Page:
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It's time for a wartime veteran on the Supreme Court

It's time for a wartime veteran on the Supreme Court

Some of the Supreme Court's most influential justices were molded by their experiences on the battlefield. A young John Marshall shepherded a company of starving soldiers through the winter at Valley Forge. Oliver Wendell Holmes survived being shot in the chest at Ball's Bluff, in the neck at Antietam and in the foot at Chancellorsville. Although America's involvement in the First World War spanned only a year and a half, seven future justices celebrated armistice in uniform. And a handful of future tenants of the high court served in the Second World War — including John Marshall Harlan II, who earned the Legion of Merit.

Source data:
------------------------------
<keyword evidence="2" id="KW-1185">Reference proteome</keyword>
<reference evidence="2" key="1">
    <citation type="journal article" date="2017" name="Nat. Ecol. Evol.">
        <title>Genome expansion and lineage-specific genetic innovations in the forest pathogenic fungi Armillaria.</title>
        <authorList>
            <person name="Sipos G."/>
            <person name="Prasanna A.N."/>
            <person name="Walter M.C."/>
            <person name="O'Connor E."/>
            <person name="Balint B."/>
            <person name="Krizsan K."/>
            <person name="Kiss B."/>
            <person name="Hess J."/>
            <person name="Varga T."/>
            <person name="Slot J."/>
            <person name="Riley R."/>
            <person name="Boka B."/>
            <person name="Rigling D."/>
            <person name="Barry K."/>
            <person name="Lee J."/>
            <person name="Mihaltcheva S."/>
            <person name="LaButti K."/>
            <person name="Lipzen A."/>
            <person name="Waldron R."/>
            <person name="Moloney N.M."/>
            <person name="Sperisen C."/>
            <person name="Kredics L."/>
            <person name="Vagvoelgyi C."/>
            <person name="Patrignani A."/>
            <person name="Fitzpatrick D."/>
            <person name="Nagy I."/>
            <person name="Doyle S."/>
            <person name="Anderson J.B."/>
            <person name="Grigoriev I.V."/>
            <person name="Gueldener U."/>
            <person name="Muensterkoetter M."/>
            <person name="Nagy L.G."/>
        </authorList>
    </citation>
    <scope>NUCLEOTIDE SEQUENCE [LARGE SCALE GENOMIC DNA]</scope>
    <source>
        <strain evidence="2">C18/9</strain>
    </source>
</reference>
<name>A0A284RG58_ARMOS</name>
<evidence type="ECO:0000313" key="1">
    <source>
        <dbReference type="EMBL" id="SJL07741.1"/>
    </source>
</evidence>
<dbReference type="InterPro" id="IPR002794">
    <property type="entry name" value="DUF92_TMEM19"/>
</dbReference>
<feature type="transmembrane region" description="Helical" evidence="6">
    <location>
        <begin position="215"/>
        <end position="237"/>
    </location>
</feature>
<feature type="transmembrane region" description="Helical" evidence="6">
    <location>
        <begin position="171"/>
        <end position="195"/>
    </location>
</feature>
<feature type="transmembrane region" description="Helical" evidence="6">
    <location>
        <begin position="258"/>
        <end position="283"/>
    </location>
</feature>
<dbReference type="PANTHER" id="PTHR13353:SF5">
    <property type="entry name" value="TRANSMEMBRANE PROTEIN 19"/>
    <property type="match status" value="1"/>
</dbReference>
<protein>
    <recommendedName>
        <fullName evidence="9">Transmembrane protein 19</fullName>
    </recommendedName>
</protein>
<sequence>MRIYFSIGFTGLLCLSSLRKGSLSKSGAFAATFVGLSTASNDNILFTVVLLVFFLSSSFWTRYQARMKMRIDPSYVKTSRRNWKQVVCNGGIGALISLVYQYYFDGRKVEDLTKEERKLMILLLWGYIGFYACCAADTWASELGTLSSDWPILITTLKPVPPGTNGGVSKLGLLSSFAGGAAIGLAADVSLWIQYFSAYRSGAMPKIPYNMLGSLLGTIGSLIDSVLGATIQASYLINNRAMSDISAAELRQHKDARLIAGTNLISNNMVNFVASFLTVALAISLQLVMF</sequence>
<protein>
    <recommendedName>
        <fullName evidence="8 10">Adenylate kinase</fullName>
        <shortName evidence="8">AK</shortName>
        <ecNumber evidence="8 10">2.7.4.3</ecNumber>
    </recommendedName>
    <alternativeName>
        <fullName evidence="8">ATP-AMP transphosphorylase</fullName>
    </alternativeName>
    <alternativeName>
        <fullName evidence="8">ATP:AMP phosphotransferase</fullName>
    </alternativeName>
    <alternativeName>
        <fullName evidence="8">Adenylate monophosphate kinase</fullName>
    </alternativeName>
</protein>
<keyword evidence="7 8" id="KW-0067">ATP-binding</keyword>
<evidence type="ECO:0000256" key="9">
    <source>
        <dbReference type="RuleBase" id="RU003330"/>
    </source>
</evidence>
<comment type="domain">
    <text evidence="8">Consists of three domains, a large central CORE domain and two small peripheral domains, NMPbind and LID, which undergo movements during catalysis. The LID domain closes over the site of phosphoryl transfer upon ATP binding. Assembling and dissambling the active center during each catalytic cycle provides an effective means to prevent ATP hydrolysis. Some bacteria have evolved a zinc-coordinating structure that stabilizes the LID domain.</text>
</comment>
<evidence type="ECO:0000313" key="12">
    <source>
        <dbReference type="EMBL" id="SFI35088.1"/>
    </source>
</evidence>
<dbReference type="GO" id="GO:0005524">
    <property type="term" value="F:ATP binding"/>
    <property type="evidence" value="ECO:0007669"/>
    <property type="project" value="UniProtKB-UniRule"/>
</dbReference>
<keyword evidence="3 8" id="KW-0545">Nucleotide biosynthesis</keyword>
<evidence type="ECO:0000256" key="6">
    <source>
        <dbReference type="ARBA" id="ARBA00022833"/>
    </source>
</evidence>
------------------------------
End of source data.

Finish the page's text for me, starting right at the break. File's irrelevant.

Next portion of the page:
From there the trail went cold: No veterans of...

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